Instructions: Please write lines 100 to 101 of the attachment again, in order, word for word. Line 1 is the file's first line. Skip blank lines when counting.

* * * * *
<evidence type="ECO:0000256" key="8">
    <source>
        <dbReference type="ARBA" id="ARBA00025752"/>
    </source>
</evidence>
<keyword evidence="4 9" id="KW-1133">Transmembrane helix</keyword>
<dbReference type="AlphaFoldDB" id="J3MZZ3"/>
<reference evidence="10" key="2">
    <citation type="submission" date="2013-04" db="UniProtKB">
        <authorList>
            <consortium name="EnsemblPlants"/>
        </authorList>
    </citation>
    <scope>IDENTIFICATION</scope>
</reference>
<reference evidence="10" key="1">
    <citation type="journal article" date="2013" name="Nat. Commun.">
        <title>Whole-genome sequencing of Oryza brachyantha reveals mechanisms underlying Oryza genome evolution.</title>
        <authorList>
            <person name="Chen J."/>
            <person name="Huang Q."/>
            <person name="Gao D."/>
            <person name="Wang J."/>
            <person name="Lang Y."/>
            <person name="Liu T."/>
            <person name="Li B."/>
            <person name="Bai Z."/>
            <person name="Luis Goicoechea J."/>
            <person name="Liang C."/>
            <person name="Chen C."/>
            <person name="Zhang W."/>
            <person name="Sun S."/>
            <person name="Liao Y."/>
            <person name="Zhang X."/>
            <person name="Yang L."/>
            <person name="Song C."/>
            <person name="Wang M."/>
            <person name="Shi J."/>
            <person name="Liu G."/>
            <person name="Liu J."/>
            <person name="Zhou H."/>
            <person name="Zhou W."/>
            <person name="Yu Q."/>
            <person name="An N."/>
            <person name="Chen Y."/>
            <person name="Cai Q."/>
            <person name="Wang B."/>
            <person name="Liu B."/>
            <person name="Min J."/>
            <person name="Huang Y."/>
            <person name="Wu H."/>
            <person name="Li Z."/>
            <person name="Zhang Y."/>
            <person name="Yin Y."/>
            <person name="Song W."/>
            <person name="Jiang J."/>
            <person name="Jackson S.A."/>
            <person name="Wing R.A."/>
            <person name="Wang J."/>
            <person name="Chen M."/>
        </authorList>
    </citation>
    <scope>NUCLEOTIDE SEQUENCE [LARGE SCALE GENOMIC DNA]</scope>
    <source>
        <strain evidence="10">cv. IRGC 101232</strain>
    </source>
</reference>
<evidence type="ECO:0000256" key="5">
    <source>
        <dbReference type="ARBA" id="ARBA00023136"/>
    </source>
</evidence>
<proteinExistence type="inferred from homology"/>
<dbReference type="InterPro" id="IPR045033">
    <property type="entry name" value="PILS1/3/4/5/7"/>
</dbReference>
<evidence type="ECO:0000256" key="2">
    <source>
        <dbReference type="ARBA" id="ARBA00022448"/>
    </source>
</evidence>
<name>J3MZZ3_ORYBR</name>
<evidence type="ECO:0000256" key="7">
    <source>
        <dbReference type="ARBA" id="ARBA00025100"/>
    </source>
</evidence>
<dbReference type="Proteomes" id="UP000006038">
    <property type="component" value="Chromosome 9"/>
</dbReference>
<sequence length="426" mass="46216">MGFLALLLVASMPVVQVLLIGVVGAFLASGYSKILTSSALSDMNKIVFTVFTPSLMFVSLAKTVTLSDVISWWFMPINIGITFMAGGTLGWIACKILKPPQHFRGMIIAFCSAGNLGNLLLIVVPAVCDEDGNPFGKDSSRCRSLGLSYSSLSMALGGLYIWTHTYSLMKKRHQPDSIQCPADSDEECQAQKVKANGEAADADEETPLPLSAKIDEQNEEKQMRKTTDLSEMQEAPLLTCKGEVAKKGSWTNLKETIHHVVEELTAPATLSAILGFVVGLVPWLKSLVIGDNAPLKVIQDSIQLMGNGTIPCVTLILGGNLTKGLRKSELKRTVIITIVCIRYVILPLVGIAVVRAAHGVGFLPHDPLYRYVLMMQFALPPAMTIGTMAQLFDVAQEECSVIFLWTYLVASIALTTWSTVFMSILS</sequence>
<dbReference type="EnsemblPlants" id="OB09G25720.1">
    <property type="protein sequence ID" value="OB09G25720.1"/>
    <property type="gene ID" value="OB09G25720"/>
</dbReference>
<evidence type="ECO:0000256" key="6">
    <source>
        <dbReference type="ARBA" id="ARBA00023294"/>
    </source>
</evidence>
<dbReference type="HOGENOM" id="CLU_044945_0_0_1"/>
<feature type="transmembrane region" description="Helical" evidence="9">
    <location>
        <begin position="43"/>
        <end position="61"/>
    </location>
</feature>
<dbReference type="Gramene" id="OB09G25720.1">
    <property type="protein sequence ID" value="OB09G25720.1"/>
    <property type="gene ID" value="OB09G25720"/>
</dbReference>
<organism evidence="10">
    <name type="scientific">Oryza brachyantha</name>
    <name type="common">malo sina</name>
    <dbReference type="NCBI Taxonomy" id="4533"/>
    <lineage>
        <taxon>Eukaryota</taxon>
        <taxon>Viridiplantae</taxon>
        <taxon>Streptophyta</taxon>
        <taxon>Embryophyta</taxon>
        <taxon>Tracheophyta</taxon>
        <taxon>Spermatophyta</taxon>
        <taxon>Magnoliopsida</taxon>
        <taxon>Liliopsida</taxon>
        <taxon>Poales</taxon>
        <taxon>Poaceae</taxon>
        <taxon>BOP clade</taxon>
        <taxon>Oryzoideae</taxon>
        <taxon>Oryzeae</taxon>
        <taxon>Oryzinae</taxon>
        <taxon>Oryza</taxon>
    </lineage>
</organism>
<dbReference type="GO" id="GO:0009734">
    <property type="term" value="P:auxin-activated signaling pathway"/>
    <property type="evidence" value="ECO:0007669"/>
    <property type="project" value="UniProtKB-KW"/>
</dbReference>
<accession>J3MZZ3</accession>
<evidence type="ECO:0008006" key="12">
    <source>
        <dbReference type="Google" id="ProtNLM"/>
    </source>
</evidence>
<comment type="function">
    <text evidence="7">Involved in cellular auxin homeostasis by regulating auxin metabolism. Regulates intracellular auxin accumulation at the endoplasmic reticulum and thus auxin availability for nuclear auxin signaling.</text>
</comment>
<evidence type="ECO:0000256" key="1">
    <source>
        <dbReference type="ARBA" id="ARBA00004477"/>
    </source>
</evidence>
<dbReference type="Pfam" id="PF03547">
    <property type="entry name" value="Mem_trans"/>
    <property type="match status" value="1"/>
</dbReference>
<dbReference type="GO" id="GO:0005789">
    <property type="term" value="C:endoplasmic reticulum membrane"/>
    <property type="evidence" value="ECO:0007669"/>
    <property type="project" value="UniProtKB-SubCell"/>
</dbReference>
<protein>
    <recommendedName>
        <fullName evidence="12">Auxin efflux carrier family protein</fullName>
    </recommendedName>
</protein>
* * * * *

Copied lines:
</evidence>
<dbReference type="HOGENOM" id="CLU_044945_0_0_1"/>